Friday, March 24, 2006

Too Connected

In a previous entry I gleefully sang the praises of mobile telecommunication in the "developing" world. However, I think I might have spoken too soon.

Cell phones are annoying in the West: the businessman walking down the street apparently raving to himself but actually talking into his Bluetooth earpiece, the guy who forgets to turn off his phone in a movie theatre and then answers a call during the most suspenseful part of the film. The "developing" world - or at least my corner of it, Morocco - has these problems too.

The vacation I took this past week ended in Tata (see photo), an isolated provincial outpost in the far south. In order to get back to Rabat, I took a 10-hour overnight bus (believe it or not, the best way to go). This would have been unpleasant enough, had it not been for the cellphones. Everyone on the bus seemed to have one, including the driver and "first mate." The first mate was merely annoying. I wondered why people were calling him so freqently, if he was a drug dealer or a courrier of some kind. Unfortunately, he was speaking Berber, so I didn't understand what he was saying. The driver's talking was more of a problem, though: I was worried we might crash. When the women sitting next to me (who had a mounstache, incidentally) began chatting on her cell phone, I had really had enough.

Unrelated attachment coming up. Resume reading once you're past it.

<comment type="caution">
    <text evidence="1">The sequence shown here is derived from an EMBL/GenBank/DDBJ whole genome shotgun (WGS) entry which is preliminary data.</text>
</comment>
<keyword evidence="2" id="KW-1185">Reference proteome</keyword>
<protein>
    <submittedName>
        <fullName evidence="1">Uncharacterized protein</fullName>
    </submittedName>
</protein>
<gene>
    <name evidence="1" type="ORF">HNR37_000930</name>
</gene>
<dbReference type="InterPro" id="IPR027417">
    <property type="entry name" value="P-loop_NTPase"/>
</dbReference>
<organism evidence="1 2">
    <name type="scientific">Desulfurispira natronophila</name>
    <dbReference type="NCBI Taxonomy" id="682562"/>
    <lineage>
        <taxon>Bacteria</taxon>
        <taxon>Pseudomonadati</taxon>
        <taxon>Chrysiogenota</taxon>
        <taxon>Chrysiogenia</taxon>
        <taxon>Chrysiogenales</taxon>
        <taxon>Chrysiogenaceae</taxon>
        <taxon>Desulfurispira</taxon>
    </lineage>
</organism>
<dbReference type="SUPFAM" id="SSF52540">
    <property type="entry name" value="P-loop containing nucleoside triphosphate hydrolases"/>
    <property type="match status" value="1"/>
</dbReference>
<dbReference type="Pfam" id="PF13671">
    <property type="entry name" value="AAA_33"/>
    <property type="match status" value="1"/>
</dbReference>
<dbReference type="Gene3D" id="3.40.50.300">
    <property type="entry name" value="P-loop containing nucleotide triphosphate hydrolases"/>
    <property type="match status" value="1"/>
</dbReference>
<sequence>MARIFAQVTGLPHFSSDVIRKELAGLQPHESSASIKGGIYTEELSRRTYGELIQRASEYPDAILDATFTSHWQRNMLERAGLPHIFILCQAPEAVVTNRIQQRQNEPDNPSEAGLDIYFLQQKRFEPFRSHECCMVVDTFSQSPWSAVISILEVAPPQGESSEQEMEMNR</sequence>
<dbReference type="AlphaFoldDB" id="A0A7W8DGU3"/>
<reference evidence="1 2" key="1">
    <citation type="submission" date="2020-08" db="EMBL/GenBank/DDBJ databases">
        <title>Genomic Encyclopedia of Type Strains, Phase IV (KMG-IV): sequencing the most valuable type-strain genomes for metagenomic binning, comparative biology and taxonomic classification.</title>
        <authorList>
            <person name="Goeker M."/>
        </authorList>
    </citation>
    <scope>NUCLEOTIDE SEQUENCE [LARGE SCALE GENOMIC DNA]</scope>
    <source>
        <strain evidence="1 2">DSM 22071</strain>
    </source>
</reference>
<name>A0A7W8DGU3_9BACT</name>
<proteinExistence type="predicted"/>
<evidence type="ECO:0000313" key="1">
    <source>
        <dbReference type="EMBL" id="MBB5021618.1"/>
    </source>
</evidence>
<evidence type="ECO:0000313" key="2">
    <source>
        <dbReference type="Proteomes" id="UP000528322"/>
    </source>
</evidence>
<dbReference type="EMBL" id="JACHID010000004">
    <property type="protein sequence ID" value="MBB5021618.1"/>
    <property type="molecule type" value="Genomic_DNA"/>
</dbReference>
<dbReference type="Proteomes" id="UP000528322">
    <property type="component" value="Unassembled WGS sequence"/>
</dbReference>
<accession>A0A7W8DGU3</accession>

Usually Moroccan phone calls are almost farcically short: "peace be upon you and your family - may God bless you; I'm coming on Friday - ok, God willing; bye-bye" because 20 cents a minute is prohibitively expensive. However, this general pattern was not in evidence on the bus. Maybe prices are going down.

So, to amend my previous glowing appraisal of telecommunication: the proverbial "silver bullet" can kill. Even solutions bring their own attendant problems. While the broad availability of cellphones in Morocco is certainly positive, it is not without its negative... RING RING... excuse me, I have to get that.

categories: the "developing" world_, Morocco_

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